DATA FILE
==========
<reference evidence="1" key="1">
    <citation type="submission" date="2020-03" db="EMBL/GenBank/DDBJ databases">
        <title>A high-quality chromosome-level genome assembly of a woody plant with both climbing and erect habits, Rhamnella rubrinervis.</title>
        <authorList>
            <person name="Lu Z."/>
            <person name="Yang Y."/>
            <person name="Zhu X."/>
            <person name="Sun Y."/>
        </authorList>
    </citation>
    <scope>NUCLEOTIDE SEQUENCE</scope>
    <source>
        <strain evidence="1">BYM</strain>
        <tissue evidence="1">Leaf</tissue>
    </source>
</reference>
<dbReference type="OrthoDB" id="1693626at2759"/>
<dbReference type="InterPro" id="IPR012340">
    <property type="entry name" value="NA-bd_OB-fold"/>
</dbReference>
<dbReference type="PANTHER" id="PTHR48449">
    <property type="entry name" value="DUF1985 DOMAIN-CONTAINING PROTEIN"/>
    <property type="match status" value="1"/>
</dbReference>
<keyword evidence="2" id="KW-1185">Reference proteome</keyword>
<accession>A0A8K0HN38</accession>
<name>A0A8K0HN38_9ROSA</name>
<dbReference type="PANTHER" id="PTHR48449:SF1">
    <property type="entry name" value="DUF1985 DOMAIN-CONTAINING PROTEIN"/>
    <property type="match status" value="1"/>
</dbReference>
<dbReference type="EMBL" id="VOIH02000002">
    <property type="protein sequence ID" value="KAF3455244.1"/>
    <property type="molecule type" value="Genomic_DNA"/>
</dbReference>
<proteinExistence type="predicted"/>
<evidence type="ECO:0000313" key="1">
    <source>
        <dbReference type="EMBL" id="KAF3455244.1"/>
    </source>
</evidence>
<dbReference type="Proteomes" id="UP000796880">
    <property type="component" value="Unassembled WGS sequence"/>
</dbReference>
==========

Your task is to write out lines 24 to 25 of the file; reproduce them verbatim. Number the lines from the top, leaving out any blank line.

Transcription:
</dbReference>
<keyword evidence="2" id="KW-1185">Reference proteome</keyword>